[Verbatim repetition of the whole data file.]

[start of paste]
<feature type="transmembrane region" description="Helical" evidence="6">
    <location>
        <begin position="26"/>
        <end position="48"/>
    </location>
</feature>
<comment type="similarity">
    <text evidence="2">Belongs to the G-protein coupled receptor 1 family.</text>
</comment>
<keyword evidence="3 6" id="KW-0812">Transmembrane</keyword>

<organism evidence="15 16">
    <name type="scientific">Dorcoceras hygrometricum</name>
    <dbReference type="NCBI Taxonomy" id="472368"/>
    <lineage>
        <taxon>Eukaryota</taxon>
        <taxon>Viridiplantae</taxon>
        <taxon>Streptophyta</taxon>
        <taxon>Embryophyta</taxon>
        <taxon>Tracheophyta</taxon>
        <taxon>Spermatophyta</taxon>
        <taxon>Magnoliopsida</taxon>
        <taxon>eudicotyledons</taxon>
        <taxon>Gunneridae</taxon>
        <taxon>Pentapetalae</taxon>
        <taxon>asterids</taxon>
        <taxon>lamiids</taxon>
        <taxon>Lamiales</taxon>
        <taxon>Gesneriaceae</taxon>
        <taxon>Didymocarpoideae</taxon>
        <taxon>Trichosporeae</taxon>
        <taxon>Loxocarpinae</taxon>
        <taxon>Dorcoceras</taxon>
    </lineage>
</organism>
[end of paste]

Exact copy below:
<feature type="transmembrane region" description="Helical" evidence="6">
    <location>
        <begin position="26"/>
        <end position="48"/>
    </location>
</feature>
<comment type="similarity">
    <text evidence="2">Belongs to the G-protein coupled receptor 1 family.</text>
</comment>
<keyword evidence="3 6" id="KW-0812">Transmembrane</keyword>

<organism evidence="15 16">
    <name type="scientific">Dorcoceras hygrometricum</name>
    <dbReference type="NCBI Taxonomy" id="472368"/>
    <lineage>
        <taxon>Eukaryota</taxon>
        <taxon>Viridiplantae</taxon>
        <taxon>Streptophyta</taxon>
        <taxon>Embryophyta</taxon>
        <taxon>Tracheophyta</taxon>
        <taxon>Spermatophyta</taxon>
        <taxon>Magnoliopsida</taxon>
        <taxon>eudicotyledons</taxon>
        <taxon>Gunneridae</taxon>
        <taxon>Pentapetalae</taxon>
        <taxon>asterids</taxon>
        <taxon>lamiids</taxon>
        <taxon>Lamiales</taxon>
        <taxon>Gesneriaceae</taxon>
        <taxon>Didymocarpoideae</taxon>
        <taxon>Trichosporeae</taxon>
        <taxon>Loxocarpinae</taxon>
        <taxon>Dorcoceras</taxon>
    </lineage>
</organism>